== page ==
With weather like this, it’s no wonder zero-grazing is popular

The weather continues to be a major factor in stock management.

Although we are halfway through May, grazing conditions are proving very difficult for some.

Grass supplies have tightened up around the country, and growth rates dropped off in the last two weeks.

After the excellent conditions of April, when growth was very good, we are currently experiencing below normal growth due to significant rainfall and colder weather.

Rainfall so far in May has been three to four times the normal rates in some parts of the country.

Take care of available grass

Don’t waste grass by grazing heavy covers.

Cattle will walk a lot of heavy covers into the ground, if it is not managed properly.

Consider strip grazing it, pre-mowing it, or perhaps zero-grazing it.

Pre-mowing should only be done when the grass is dry, to maximise clean-out of paddocks.

Zero-grazing has become a very popular option over the last few years, all over the country.

It ensures 100% utilisation of available grass, while reducing ground poaching and improving subsequent sward recovery.

Some beef units are looking at zero-grazing as a long term solution to reducing concentrate usage for finishers.

Good feeding management is critical when zero-grazing, in order to prevent acidosis from lush grass.

Long fibre must be available at all times for stock being zero-grazed.

Maintain performance and grass quality

Resist the temptation to leave stock have access to larger areas of land, because they will have a preference for re-growth, and will depress growth hugely on this area of land, reducing the overall grass supply.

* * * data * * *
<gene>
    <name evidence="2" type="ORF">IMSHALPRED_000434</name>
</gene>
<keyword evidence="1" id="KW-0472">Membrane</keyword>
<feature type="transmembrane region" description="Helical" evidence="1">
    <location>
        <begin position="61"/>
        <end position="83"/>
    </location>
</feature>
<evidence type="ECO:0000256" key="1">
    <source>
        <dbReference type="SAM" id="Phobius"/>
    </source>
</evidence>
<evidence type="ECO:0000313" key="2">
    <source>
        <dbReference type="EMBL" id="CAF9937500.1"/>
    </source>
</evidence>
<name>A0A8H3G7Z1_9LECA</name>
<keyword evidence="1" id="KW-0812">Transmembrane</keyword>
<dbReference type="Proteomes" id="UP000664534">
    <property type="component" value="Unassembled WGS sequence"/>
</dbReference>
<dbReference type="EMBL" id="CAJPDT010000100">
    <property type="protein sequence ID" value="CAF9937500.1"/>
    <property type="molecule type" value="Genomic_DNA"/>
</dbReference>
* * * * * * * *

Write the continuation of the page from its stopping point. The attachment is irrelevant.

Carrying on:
If cattle are doing a lot of damage in larger groups, consider creating smaller groups, until the weather improves.

Growth recovery

It is a certainty that when temperatures rise, growth will improve again, rapidly.

Grazing paddocks may well provide surplus grass for silage quite quickly.

Take every opportunity to conserve silage for next winter.

Turning stock back out

If stock had to go back indoors, don’t delay returning them to grass, if ground conditions allow.

Take a walk around your farm, and assess grass availability and ground conditions.

Once growth, land conditions, and weather conditions have improved, a good rule of thumb is to return stock to grass when you have 10 days grazing ahead of you again.

This will obviously differ from farm to farm depending on land type, soil fertility and recent re-seeding policy.

Short of grass

For many, ground conditions are only OK, and grass supplies are low, so it is necessary to feed some silage or meal to slow down the rotation, until grass supplies improve.

Spring calved suckler cows and their calves require approximately 16 kg of dry matter from grass, per day.

Do the sums, and supplement according to requirements.

Introducing early creep feeding for calves (meal feeding, or forward creeping grass) will also help to stretch grass supplies, and can be eliminated gradually again, once grass supply is sufficient.

Remember that you now want to get these cows back in calf, and improving their energy status during this period, will improve the fertility status in the herd.

Don’t forget tetany defence.

Finishers

Bulls that are destined for heavy meal or ad-lib feeding for slaughter this summer or autumn should now be introduced to meal, even if grass is not in short supply.

These bulls need to be approximately 400-450 kg (live weight) before they are put indoors for their finishing period.

Some have already brought these animals back in, if they had been turned out. This decision is helping to increase available grass for silage or other stock.


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